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Rusty Blackbirds - A Rusty Recovery

Calling all citizen scientists! The "Rusties" need you!

It’s basic black with an inelegant voice. It nests in places we rarely visit. And in relative obscurity, the Rusty Blackbird has suffered one of the most dramatic population declines ever recorded among our songbirds. The International Rusty Blackbird Working Group, a coalition of biologists and conservationists, is recruiting birdwatchers to track them during the "Rusty Blackbird Spring Migration Blitz." It’s happening right now! If you’d like to help the “Rusties” recover, check out Related Resources below. 

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Transcript: 

BirdNote®

Rusty Blackbirds - A Rusty Recovery

By Bryan Pfeiffer

This is BirdNote.

[Calls and song of a Rusty Blackbird]

It’s basic black with an inelegant voice. It nests in places we rarely visit. And in relative obscurity, the Rusty Blackbird has suffered one of the most dramatic population declines ever recorded among our songbirds.

[Calls and song of a Rusty Blackbird]

“Rusties” breed in bogs, swamps, and other wetlands across Canada and just barely into the northeastern US. [general wetland ambient, dawn chorus] We mostly encounter them northbound during March and April – and southbound in fall. But we’re seeing far fewer. During half a century, as Bald Eagles and Peregrine Falcons recovered, Rusty Blackbird numbers plunged by an estimated 90 percent.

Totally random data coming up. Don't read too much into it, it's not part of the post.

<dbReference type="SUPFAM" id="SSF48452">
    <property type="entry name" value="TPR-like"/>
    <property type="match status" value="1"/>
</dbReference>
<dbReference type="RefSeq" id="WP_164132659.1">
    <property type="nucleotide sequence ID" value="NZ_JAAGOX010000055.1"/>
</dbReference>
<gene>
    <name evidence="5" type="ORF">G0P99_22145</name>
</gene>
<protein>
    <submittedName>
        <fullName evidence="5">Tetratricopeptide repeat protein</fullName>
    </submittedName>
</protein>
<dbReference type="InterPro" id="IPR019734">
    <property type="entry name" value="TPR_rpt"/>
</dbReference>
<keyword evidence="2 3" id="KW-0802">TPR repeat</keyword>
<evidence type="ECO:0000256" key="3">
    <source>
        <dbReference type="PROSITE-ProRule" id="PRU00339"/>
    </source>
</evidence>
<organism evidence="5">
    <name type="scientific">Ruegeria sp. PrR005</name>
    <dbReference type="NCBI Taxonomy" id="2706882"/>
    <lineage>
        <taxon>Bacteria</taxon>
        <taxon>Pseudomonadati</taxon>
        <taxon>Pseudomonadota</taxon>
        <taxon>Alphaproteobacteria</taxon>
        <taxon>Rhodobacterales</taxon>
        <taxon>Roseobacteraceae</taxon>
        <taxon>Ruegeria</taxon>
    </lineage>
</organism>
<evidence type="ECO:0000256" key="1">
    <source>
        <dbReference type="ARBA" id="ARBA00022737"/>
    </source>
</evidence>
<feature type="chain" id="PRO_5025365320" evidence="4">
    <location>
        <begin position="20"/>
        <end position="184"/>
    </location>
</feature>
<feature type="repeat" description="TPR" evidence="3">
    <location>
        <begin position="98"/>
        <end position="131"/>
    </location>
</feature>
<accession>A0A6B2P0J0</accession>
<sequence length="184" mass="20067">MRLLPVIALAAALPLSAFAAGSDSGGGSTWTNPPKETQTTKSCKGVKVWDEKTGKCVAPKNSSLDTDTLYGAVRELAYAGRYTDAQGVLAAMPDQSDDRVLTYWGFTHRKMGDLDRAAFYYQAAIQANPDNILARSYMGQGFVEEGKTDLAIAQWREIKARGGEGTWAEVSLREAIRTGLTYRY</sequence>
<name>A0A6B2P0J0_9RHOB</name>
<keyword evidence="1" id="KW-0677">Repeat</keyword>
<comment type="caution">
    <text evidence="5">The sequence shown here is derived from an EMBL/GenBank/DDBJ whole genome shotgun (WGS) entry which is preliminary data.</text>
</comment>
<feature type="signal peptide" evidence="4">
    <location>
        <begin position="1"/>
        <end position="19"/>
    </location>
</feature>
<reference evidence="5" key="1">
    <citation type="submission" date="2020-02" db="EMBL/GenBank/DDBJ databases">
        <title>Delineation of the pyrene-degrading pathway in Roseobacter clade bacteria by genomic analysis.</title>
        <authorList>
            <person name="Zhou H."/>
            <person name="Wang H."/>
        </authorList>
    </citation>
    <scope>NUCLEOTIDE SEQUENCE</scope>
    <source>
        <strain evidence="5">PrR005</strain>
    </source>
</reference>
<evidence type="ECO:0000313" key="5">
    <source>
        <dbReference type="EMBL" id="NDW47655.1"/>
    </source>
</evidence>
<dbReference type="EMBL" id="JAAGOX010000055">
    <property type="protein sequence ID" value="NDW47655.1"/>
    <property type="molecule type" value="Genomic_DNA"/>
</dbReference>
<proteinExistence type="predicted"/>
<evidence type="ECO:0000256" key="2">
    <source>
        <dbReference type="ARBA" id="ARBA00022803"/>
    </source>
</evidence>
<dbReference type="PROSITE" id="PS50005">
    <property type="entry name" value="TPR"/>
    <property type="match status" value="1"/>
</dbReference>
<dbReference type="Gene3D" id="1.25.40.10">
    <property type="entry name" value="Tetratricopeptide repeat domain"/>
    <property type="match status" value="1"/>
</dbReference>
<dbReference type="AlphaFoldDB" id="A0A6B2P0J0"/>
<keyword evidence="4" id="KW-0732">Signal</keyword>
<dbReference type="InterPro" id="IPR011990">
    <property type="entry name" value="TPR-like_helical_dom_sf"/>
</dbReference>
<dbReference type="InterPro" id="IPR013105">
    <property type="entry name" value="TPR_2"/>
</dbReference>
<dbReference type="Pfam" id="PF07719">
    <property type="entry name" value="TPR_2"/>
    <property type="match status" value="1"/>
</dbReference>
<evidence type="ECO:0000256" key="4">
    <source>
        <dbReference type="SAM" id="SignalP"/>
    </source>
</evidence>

[Calls of Rusty Blackbirds]

Loss of swamps in the southeastern US, where they winter, probably explains part of the decline. Other causes might include mercury poisoning and the warming and drying of wetland breeding sites. 

It’s also likely that we overlooked their decline. Blackbirds are generally abundant and resilient. They don’t get the same attention we devote to gutsy falcons or vibrant warblers.

[Calls of a flock of Rusty Blackbirds]

But the International Rusty Blackbird Working Group, a coalition of biologists and conservationists, is recruiting birdwatchers to track these songbirds during the "Rusty Blackbird Spring Migration Blitz." It’s happening right now! If you’d like to help the “Rusties” recover, begin at birdnote.org. 

[Calls of a Rusty Blackbird]

###

Bird sounds provided by The Macaulay Library of Natural Sounds at the Cornell Lab of Ornithology, Ithaca, New York. First two features of calls of Rusty Blackbirds [12456] recorded by P.P. Kellogg; flock of Rusty Blackbirds [170757] by D. McCartt; and calls of Rusty Blackbirds [136172] by M. Medler. Dawn chorus at Malheur National Wildlife Refuge [uned] recorded by G.F. Budney;

Mild wetland ambient drawn from [12013] recorded by R.W. Simmers in Maine.

BirdNote’s theme music was composed and played by Nancy Rumbel and John Kessler.

Producer: John Kessler

Executive Producer: Chris Peterson

© 2014 Tune In to Nature.org          April 2014  Narrator: Michael Stein

ID#   RUBL-01-2014-04-09 (subject to change) RUBL-01

RustyBlackbird.org.  http://rustyblackbird.org/outreach/migration-blitz/states-and-dates/

http://blog.allaboutbirds.org/2014/03/01/help-scientists-find-out-whats-...

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